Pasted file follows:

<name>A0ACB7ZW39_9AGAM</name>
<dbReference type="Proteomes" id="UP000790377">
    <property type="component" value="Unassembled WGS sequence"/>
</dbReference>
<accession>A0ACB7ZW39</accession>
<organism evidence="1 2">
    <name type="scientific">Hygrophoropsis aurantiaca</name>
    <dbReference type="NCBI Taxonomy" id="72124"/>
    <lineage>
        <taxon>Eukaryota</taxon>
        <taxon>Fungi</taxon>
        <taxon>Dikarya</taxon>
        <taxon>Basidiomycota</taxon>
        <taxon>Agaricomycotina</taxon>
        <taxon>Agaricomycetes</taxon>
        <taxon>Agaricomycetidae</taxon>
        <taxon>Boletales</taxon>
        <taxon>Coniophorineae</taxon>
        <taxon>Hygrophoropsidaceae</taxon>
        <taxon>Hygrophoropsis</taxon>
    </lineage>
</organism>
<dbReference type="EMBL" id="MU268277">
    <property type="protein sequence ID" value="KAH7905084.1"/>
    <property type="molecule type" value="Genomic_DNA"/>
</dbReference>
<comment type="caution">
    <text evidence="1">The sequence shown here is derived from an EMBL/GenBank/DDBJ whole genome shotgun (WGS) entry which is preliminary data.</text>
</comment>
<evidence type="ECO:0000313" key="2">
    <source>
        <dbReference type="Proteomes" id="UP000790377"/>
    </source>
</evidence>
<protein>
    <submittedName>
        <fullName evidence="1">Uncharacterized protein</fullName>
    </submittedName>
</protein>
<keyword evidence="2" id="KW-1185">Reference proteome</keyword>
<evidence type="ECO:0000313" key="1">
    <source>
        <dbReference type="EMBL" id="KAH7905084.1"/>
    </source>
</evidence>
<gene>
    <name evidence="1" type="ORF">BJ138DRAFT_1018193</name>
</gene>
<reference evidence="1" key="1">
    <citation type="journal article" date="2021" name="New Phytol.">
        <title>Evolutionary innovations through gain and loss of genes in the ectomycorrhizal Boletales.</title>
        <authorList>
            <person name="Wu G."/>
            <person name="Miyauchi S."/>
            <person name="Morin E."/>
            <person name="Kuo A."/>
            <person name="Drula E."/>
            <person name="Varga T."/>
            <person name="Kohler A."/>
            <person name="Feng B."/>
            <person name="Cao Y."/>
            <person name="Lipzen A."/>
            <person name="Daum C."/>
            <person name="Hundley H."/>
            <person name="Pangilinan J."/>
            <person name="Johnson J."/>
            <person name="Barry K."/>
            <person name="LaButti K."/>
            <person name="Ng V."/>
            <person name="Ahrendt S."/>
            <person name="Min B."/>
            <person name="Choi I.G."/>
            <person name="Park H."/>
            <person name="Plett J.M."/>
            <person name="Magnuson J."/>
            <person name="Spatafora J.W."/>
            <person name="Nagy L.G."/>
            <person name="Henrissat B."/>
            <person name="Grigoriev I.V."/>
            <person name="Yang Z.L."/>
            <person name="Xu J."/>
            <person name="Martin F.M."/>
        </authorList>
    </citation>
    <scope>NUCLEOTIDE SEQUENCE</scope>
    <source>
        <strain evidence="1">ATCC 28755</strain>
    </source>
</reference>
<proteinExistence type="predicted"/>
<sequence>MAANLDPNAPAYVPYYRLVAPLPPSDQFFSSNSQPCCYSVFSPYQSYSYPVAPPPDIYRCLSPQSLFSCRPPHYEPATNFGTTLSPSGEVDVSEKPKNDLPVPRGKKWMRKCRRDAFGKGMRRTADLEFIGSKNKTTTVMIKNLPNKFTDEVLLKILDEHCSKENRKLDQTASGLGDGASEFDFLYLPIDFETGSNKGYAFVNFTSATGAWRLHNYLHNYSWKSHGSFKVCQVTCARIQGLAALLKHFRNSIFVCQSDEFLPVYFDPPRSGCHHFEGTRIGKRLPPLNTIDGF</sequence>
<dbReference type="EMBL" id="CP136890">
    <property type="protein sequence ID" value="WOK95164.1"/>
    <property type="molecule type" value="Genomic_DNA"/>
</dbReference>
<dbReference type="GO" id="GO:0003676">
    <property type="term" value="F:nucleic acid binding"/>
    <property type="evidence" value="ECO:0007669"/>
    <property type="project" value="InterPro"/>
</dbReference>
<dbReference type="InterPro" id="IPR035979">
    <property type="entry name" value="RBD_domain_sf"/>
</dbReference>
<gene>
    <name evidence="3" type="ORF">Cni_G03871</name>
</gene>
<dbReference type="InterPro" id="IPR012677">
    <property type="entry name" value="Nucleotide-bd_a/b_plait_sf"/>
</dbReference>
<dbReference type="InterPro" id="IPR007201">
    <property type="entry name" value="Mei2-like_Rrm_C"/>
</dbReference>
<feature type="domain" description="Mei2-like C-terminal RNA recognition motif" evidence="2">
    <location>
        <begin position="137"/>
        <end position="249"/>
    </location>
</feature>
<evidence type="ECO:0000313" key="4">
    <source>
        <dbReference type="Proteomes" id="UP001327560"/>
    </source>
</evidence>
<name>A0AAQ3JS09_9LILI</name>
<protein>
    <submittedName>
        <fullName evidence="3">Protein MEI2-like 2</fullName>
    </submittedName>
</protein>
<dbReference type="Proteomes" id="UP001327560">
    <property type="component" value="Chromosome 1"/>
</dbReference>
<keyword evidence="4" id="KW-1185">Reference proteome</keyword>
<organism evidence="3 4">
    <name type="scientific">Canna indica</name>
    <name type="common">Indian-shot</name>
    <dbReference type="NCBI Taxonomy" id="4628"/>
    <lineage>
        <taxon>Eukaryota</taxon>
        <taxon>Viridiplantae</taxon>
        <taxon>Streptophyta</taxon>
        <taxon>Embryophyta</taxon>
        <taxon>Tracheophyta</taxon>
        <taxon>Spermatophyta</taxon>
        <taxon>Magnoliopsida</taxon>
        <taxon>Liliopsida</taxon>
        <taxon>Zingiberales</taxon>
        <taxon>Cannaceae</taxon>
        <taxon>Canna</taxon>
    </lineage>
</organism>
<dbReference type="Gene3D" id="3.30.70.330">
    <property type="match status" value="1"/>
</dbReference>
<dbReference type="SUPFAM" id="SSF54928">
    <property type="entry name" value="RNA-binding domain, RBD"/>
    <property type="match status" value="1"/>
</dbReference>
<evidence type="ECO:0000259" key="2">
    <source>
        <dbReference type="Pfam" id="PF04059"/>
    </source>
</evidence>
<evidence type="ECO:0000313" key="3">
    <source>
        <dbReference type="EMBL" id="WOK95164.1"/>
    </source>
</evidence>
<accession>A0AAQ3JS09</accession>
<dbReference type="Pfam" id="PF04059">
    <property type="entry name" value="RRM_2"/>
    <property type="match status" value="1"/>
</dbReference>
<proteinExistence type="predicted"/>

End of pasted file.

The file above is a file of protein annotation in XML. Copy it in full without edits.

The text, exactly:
<name>A0ACB7ZW39_9AGAM</name>
<dbReference type="Proteomes" id="UP000790377">
    <property type="component" value="Unassembled WGS sequence"/>
</dbReference>
<accession>A0ACB7ZW39</accession>
<organism evidence="1 2">
    <name type="scientific">Hygrophoropsis aurantiaca</name>
    <dbReference type="NCBI Taxonomy" id="72124"/>
    <lineage>
        <taxon>Eukaryota</taxon>
        <taxon>Fungi</taxon>
        <taxon>Dikarya</taxon>
        <taxon>Basidiomycota</taxon>
        <taxon>Agaricomycotina</taxon>
        <taxon>Agaricomycetes</taxon>
        <taxon>Agaricomycetidae</taxon>
        <taxon>Boletales</taxon>
        <taxon>Coniophorineae</taxon>
        <taxon>Hygrophoropsidaceae</taxon>
        <taxon>Hygrophoropsis</taxon>
    </lineage>
</organism>
<dbReference type="EMBL" id="MU268277">
    <property type="protein sequence ID" value="KAH7905084.1"/>
    <property type="molecule type" value="Genomic_DNA"/>
</dbReference>
<comment type="caution">
    <text evidence="1">The sequence shown here is derived from an EMBL/GenBank/DDBJ whole genome shotgun (WGS) entry which is preliminary data.</text>
</comment>
<evidence type="ECO:0000313" key="2">
    <source>
        <dbReference type="Proteomes" id="UP000790377"/>
    </source>
</evidence>
<protein>
    <submittedName>
        <fullName evidence="1">Uncharacterized protein</fullName>
    </submittedName>
</protein>
<keyword evidence="2" id="KW-1185">Reference proteome</keyword>
<evidence type="ECO:0000313" key="1">
    <source>
        <dbReference type="EMBL" id="KAH7905084.1"/>
    </source>
</evidence>
<gene>
    <name evidence="1" type="ORF">BJ138DRAFT_1018193</name>
</gene>
<reference evidence="1" key="1">
    <citation type="journal article" date="2021" name="New Phytol.">
        <title>Evolutionary innovations through gain and loss of genes in the ectomycorrhizal Boletales.</title>
        <authorList>
            <person name="Wu G."/>
            <person name="Miyauchi S."/>
            <person name="Morin E."/>
            <person name="Kuo A."/>
            <person name="Drula E."/>
            <person name="Varga T."/>
            <person name="Kohler A."/>
            <person name="Feng B."/>
            <person name="Cao Y."/>
            <person name="Lipzen A."/>
            <person name="Daum C."/>
            <person name="Hundley H."/>
            <person name="Pangilinan J."/>
            <person name="Johnson J."/>
            <person name="Barry K."/>
            <person name="LaButti K."/>
            <person name="Ng V."/>
            <person name="Ahrendt S."/>
            <person name="Min B."/>
            <person name="Choi I.G."/>
            <person name="Park H."/>
            <person name="Plett J.M."/>
            <person name="Magnuson J."/>
            <person name="Spatafora J.W."/>
            <person name="Nagy L.G."/>
            <person name="Henrissat B."/>
            <person name="Grigoriev I.V."/>
            <person name="Yang Z.L."/>
            <person name="Xu J."/>
            <person name="Martin F.M."/>
        </authorList>
    </citation>
    <scope>NUCLEOTIDE SEQUENCE</scope>
    <source>
        <strain evidence="1">ATCC 28755</strain>
    </source>
</reference>
<proteinExistence type="predicted"/>
<sequence>MAANLDPNAPAYVPYYRLVAPLPPSDQFFSSNSQPCCYSVFSPYQSYSYPVAPPPDIYRCLSPQSLFSCRPPHYEPATNFGTTLSPSGEVDVSEKPKNDLPVPRGKKWMRKCRRDAFGKGMRRTADLEFIGSKNKTTTVMIKNLPNKFTDEVLLKILDEHCSKENRKLDQTASGLGDGASEFDFLYLPIDFETGSNKGYAFVNFTSATGAWRLHNYLHNYSWKSHGSFKVCQVTCARIQGLAALLKHFRNSIFVCQSDEFLPVYFDPPRSGCHHFEGTRIGKRLPPLNTIDGF</sequence>
<dbReference type="EMBL" id="CP136890">
    <property type="protein sequence ID" value="WOK95164.1"/>
    <property type="molecule type" value="Genomic_DNA"/>
</dbReference>
<dbReference type="GO" id="GO:0003676">
    <property type="term" value="F:nucleic acid binding"/>
    <property type="evidence" value="ECO:0007669"/>
    <property type="project" value="InterPro"/>
</dbReference>
<dbReference type="InterPro" id="IPR035979">
    <property type="entry name" value="RBD_domain_sf"/>
</dbReference>
<gene>
    <name evidence="3" type="ORF">Cni_G03871</name>
</gene>
<dbReference type="InterPro" id="IPR012677">
    <property type="entry name" value="Nucleotide-bd_a/b_plait_sf"/>
</dbReference>
<dbReference type="InterPro" id="IPR007201">
    <property type="entry name" value="Mei2-like_Rrm_C"/>
</dbReference>
<feature type="domain" description="Mei2-like C-terminal RNA recognition motif" evidence="2">
    <location>
        <begin position="137"/>
        <end position="249"/>
    </location>
</feature>
<evidence type="ECO:0000313" key="4">
    <source>
        <dbReference type="Proteomes" id="UP001327560"/>
    </source>
</evidence>
<name>A0AAQ3JS09_9LILI</name>
<protein>
    <submittedName>
        <fullName evidence="3">Protein MEI2-like 2</fullName>
    </submittedName>
</protein>
<dbReference type="Proteomes" id="UP001327560">
    <property type="component" value="Chromosome 1"/>
</dbReference>
<keyword evidence="4" id="KW-1185">Reference proteome</keyword>
<organism evidence="3 4">
    <name type="scientific">Canna indica</name>
    <name type="common">Indian-shot</name>
    <dbReference type="NCBI Taxonomy" id="4628"/>
    <lineage>
        <taxon>Eukaryota</taxon>
        <taxon>Viridiplantae</taxon>
        <taxon>Streptophyta</taxon>
        <taxon>Embryophyta</taxon>
        <taxon>Tracheophyta</taxon>
        <taxon>Spermatophyta</taxon>
        <taxon>Magnoliopsida</taxon>
        <taxon>Liliopsida</taxon>
        <taxon>Zingiberales</taxon>
        <taxon>Cannaceae</taxon>
        <taxon>Canna</taxon>
    </lineage>
</organism>
<dbReference type="Gene3D" id="3.30.70.330">
    <property type="match status" value="1"/>
</dbReference>
<dbReference type="SUPFAM" id="SSF54928">
    <property type="entry name" value="RNA-binding domain, RBD"/>
    <property type="match status" value="1"/>
</dbReference>
<evidence type="ECO:0000259" key="2">
    <source>
        <dbReference type="Pfam" id="PF04059"/>
    </source>
</evidence>
<evidence type="ECO:0000313" key="3">
    <source>
        <dbReference type="EMBL" id="WOK95164.1"/>
    </source>
</evidence>
<accession>A0AAQ3JS09</accession>
<dbReference type="Pfam" id="PF04059">
    <property type="entry name" value="RRM_2"/>
    <property type="match status" value="1"/>
</dbReference>
<proteinExistence type="predicted"/>